3 Smart Techniques for Better (and Beautiful) Strawberry Desserts

Last winter was a terrible time to be a strawberry in California — and maybe an even worse time to be a strawberry farmer.

At Harry’s Berries in Oxnard, Calif., the rain came down so hard it flattened acres of strawberry beds “like pancakes,” said the operations manager, Kristopher Gean, whose grandfather Harry Iwamoto started the farm more than 50 years ago. Each bed had to be dug up by hand, costing the farm more than $100,000 in labor.

Even then, the berries that survived to make it to market were bloated, insipid and expensive. “Everyone on Instagram was complaining: ‘These berries don’t taste that good,’” Mr. Gean said. “And they were right.”

From January to March, bad weather and bland berries were the rule for farmers across California, who grow about 85 percent of the commercial strawberries in the United States. And the devastated crops, with their low yields, astronomically drove up prices for any berries you could find.

Things have finally turned around: California berries are back on the market, sweet as ever, and at a more reasonable cost. Strawberries from other regions are also becoming available as the weather warms, making their scarlet way into farmers’ markets and supermarkets across the country.

And what better way to celebrate their return than with a berry-laden dessert?

Simmering berries briefly in a sugar syrup concentrates their flavor and keeps them from weeping into the crisp crust.Credit…Christopher Testani for The New York Times. Food Stylist: Simon Andrews.

While many strawberry-filled baked goods get a little soggy from the raw berries weeping moisture into the crumb or crust, these three new recipes are different. They treat the berries before baking — simmering, roasting or macerating them — to condense their juices and allow them to hold up better in pastries and cakes.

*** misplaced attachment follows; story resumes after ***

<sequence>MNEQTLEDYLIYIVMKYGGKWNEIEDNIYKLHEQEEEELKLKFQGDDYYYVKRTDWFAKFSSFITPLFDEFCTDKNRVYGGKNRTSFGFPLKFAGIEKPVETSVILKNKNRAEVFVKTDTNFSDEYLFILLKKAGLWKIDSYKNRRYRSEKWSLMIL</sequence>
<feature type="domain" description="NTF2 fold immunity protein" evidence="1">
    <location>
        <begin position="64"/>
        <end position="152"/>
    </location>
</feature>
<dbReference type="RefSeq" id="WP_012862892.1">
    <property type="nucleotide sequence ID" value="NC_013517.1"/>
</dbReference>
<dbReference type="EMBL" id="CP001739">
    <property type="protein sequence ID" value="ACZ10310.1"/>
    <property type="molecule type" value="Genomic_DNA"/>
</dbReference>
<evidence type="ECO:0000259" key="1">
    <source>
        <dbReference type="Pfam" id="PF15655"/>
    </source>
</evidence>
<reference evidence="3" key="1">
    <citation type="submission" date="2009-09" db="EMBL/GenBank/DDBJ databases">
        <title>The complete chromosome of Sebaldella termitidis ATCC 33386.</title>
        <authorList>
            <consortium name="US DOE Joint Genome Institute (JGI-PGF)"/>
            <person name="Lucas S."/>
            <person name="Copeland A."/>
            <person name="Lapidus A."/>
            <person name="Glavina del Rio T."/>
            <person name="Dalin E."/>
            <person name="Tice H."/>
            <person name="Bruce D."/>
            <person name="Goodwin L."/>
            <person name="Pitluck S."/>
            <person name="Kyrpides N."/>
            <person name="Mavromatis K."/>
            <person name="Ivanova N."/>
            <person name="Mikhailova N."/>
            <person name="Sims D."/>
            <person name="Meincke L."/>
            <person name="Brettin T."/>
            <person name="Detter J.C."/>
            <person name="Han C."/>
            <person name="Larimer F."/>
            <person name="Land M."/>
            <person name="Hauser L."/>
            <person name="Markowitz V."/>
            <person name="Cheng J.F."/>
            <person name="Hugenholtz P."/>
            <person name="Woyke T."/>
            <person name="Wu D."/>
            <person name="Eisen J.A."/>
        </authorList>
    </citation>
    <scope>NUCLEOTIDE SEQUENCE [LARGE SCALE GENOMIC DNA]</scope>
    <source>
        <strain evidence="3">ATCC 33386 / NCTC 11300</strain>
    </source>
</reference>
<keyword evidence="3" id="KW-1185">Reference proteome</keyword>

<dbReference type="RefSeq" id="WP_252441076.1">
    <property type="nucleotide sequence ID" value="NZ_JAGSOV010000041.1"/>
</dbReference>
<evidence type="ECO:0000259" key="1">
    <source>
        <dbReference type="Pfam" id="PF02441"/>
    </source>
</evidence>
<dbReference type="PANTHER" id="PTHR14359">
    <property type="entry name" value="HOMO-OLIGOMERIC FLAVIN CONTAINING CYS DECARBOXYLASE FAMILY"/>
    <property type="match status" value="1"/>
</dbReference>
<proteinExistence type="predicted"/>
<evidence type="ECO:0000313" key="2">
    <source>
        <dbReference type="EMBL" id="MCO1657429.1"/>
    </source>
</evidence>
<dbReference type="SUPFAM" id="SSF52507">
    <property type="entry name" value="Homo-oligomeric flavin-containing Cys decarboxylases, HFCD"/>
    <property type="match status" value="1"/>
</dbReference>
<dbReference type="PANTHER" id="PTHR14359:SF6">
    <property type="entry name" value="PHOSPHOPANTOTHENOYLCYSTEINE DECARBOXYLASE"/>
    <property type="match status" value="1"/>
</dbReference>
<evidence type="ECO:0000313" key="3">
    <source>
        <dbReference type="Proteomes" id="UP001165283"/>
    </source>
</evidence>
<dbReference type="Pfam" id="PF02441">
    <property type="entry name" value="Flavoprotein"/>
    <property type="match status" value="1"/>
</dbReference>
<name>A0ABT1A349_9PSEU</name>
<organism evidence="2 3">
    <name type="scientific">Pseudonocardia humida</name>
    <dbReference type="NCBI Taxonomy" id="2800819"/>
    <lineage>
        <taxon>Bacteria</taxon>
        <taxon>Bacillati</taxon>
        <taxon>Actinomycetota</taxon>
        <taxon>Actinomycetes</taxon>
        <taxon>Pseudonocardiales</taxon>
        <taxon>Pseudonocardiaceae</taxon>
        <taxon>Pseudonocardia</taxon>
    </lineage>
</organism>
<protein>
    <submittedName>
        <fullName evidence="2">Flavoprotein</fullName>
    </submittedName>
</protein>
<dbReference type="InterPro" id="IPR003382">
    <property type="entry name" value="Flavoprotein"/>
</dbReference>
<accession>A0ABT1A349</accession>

This elegant, flaky tart simmers the strawberries briefly in a sugar syrup until they glisten like rubies. Then, they’re arranged on top of a tangy cream cheese mixture spread on a sheet of puff pastry. The tart emerges from the oven with a crisp, buttery crust that stays that way for hours, perfect for making ahead.

The biscuits in this strawberry shortcake stay especially crisp, thanks to soaking the berries in sugar to draw out their juices.Credit…Christopher Testani for The New York Times. Food Stylist: Simon Andrews.

Macerating the berries in sugar before baking them into biscuits prevents them from becoming gummy. Then, you can sandwich those biscuits around more macerated berries and whipped cream for the fruitiest, juiciest double strawberry shortcakes imaginable, with poppy seeds for extra crunch.

Roasting caramelizes strawberries and makes them especially easy to fold into a dense batter like the one for these tender almond cakes.Credit…Christopher Testani for The New York Times. Food Stylist: Simon Andrews.

Last but not least, in these tender almond cakes, rich with browned butter, the berries are briefly roasted before being mixed into the batter, for an intense flavor and caramelized juices that lend an extra jammy vividness.

These techniques will help any berries show their best, and they’re also great to keep in your back pocket for next winter, in case bad weather and bland berries return.

But right now, this year’s berries are ripe and ready for all your baking and beyond.

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